I appreciate the fact that Second Life must grow to stay in business.  I even appreciate the fact that Linden Lab must turn a profit.  But I’m beyond the point now of believing that LL knows how to deliver customer service or cares about the community.  I don’t think it’s any longer reasonable for SL residents to believe that PR spin.  Second Life has gone from being a small family to an ambitious, profit-driven corporate entity. 

Let’s drop the pretense that customer service really matters any more, or that raising the prices of new sims would have some kind of abstract benefit to the community of residents.   It won’t.  What will happen is that rent prices will go up to cover sim costs, meaning small scale merchants will see their own income decline, meaning fewer small merchants will want to stay in business.   Over time that will mean fewer small merchants will grow to be major content creators, abandoning the field to the corporations you’re luring into Second Life.  You’ll have your 3D Virtual Corporate world eventually, but it will be at the cost of the very community you claim to cherish today. 

I’m not trying to predict doom and gloom.  I think for the majority of residents, the whole sim price issue is only of indirect concern (as in higher rent payments).   It’s not enough to kill Second Life.  Not even close.  Second Life’s soul – its critical essence – remains the real community that exists when users come together and form social bonds.  We can do that in IRC.  We can do that in AIM or AOL or WoW or the many third party web forums that have sprung up since the official boards closed.  That is the real community of Second Life, and it doesn’t involve Philip at all.  It has its own life which will one day move on from SL to whatever new grid springs up on the web some day.

And until that Next Big Thing comes along, Second Life is safe — as safe as you can ever be from karma, that is.  Karma is being stored up right now with every new corporate policy change.  It will not be forgotten, it’s just saved up for later.  At that point, a phenomenon will occur that I call “The Dixie Chicks Principle“.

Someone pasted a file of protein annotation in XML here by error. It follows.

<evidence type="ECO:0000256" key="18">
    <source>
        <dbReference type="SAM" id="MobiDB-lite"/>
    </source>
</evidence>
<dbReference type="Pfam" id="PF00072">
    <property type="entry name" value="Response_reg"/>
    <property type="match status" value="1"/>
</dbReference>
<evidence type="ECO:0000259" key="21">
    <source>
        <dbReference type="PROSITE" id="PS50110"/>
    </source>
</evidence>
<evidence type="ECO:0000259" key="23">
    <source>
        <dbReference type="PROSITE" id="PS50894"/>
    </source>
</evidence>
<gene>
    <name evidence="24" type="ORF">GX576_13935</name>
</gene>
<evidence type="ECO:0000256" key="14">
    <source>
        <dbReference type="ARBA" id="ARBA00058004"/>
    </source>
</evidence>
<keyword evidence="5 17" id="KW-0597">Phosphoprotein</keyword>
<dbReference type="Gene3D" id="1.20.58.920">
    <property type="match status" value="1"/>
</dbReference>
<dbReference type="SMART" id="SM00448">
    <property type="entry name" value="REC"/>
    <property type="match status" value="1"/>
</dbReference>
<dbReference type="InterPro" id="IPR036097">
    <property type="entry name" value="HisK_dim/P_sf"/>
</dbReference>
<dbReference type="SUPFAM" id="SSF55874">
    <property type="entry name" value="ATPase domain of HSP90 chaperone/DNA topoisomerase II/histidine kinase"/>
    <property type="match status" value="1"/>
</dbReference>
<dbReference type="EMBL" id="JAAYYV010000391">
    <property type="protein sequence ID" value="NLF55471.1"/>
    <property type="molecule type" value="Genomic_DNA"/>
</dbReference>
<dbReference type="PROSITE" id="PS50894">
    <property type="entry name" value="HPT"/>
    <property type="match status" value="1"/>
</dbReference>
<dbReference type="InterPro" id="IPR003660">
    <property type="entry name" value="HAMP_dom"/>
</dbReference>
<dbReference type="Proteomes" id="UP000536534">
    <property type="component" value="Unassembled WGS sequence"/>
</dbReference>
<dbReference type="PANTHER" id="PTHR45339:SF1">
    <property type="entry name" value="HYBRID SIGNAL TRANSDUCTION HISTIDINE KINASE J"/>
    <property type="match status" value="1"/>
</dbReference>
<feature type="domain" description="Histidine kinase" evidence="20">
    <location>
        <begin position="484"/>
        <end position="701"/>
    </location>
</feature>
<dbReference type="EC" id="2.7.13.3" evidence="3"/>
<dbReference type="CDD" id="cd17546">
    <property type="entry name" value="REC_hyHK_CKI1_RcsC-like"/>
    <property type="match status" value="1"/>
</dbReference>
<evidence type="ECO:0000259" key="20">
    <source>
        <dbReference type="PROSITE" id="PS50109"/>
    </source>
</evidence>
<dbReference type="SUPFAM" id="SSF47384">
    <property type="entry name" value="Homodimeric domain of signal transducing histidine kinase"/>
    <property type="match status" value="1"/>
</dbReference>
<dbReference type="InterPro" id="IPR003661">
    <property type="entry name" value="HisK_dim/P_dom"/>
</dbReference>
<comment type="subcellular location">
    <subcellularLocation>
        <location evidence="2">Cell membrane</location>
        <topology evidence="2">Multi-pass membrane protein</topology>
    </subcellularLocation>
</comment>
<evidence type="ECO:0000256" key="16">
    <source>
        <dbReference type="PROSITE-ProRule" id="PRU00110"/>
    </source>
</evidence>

If you recall, the Dixie Chicks were a very popular American Country band of three girls.  During a tour in Europe, singer Natalie Manes made some disparaging comments about President Bush.   Granted, she’s certainly not the only celebrity to do so, and also granted that it was within her rights to speak her mind.  But why were the Chicks so surprised when their fan base – an overwhelmingly conservative demographic – was so offended they stopped buying the Chicks’ CDs?  It was Natalie’s right to say what she did, but it was also their fans’ right to stop buying their music.  Karma is, indeed, a bitch.

Dear Philip:  It’s your right to pursue big corporation ambitions.  There’s not a thing wrong with that, ethically or professionally.  But be prepared for the day when your user base has a viable choice between Second Life and the Next Big Thing, and most of us cash in our $L and just stop buying into your “community”.   WE are the community, and we will simply just go somewhere else.    Maybe you can get Will Wright to commiserate with you when that happens.


November 2, 2006 - Posted by | Second Life